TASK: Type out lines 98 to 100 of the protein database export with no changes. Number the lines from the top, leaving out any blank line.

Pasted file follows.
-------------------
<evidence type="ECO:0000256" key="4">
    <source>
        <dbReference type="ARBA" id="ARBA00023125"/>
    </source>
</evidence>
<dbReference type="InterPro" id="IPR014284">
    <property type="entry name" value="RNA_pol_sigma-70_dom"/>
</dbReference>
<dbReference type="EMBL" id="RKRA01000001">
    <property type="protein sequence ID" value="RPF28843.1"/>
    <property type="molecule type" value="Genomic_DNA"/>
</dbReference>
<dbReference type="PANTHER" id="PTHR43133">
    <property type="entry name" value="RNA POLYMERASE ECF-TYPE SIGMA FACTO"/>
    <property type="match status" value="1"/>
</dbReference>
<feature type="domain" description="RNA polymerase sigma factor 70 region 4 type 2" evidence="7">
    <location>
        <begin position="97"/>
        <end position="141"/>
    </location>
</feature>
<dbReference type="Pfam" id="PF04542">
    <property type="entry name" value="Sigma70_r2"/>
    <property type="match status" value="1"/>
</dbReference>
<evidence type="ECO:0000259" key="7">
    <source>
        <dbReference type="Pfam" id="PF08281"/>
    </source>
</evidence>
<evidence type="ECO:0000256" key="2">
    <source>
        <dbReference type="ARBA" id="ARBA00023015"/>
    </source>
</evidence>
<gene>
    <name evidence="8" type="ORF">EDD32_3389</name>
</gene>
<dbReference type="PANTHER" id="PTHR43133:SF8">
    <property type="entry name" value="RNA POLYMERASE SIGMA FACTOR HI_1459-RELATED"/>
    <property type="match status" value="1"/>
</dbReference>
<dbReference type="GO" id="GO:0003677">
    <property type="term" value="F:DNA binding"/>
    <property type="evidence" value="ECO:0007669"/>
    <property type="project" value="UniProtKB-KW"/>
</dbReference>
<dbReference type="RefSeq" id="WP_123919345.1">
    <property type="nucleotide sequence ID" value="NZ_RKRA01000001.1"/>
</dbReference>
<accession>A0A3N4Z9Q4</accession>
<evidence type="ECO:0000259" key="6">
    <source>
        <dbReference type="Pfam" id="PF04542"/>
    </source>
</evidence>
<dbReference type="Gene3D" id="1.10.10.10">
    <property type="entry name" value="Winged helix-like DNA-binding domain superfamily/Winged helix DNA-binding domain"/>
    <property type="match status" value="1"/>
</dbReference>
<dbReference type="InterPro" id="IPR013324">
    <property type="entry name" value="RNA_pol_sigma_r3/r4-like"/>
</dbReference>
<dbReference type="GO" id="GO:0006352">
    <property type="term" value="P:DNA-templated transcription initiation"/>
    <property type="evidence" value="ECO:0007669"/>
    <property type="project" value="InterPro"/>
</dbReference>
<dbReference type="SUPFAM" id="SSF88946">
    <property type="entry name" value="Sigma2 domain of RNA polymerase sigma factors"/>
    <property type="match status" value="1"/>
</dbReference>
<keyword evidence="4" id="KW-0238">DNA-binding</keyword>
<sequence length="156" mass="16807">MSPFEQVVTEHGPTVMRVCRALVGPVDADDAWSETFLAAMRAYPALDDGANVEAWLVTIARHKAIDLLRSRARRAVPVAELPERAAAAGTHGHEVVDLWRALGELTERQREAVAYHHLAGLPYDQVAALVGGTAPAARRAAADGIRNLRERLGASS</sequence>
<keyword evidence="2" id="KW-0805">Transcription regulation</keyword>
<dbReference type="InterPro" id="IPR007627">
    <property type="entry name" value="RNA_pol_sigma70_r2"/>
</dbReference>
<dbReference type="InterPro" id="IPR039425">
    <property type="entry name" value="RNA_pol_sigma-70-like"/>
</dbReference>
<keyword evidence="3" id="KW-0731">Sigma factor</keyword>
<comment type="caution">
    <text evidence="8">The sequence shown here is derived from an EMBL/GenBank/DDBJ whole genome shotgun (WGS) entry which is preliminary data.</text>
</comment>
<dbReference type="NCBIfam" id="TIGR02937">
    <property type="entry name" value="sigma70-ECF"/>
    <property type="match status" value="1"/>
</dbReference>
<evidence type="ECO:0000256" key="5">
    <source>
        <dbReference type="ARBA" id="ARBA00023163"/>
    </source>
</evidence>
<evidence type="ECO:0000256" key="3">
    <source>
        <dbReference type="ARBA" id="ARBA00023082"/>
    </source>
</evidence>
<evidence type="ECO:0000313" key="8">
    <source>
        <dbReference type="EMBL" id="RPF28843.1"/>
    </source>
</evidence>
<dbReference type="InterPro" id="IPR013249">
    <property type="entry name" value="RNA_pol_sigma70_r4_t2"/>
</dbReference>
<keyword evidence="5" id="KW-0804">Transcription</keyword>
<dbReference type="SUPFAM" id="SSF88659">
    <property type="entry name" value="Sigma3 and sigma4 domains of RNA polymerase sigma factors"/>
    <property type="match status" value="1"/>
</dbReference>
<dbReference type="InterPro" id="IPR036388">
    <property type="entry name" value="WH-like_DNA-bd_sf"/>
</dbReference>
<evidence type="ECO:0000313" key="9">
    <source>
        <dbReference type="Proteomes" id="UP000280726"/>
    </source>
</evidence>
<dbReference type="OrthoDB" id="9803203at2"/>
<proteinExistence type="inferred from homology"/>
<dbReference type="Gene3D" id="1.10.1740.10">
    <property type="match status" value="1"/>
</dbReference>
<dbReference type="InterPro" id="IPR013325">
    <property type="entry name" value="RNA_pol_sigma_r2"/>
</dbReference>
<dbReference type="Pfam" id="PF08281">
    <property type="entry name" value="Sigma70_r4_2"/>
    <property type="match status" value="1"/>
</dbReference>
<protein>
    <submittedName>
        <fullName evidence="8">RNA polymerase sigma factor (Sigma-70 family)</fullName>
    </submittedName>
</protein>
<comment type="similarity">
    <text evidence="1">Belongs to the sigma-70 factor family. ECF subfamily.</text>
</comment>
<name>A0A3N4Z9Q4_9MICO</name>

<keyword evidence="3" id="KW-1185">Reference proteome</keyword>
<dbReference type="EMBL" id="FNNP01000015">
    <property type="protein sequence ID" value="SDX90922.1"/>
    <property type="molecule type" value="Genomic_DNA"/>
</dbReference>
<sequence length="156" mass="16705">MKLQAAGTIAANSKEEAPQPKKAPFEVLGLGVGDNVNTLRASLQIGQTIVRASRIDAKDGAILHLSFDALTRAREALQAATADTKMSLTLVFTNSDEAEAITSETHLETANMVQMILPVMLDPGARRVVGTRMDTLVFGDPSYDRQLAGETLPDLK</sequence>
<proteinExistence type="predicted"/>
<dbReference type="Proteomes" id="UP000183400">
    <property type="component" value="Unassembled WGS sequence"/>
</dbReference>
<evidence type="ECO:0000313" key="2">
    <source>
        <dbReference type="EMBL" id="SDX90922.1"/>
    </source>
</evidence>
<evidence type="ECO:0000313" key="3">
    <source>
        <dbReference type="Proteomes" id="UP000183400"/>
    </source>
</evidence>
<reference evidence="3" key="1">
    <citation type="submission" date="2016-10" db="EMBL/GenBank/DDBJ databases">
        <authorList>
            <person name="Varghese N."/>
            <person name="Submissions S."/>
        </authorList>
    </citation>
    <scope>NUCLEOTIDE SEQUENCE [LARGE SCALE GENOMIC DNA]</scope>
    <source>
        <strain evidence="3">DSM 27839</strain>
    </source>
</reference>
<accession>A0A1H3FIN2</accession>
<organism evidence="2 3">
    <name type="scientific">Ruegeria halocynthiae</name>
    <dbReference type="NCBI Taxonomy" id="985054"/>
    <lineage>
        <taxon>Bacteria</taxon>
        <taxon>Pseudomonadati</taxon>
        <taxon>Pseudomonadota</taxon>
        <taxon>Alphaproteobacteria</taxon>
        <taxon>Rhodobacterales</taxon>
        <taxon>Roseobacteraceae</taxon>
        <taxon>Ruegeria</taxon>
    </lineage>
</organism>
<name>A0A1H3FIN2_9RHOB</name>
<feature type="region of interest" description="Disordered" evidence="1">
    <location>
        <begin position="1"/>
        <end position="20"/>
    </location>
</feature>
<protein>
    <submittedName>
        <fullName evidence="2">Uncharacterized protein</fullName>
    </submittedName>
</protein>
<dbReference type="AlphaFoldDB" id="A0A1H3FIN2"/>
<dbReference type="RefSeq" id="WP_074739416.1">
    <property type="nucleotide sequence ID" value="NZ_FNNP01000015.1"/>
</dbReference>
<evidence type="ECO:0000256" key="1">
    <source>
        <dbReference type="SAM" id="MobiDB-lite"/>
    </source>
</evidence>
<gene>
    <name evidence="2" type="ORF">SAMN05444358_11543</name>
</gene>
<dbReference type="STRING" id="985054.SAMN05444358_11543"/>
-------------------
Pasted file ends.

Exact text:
        <dbReference type="ARBA" id="ARBA00023082"/>
    </source>
</evidence>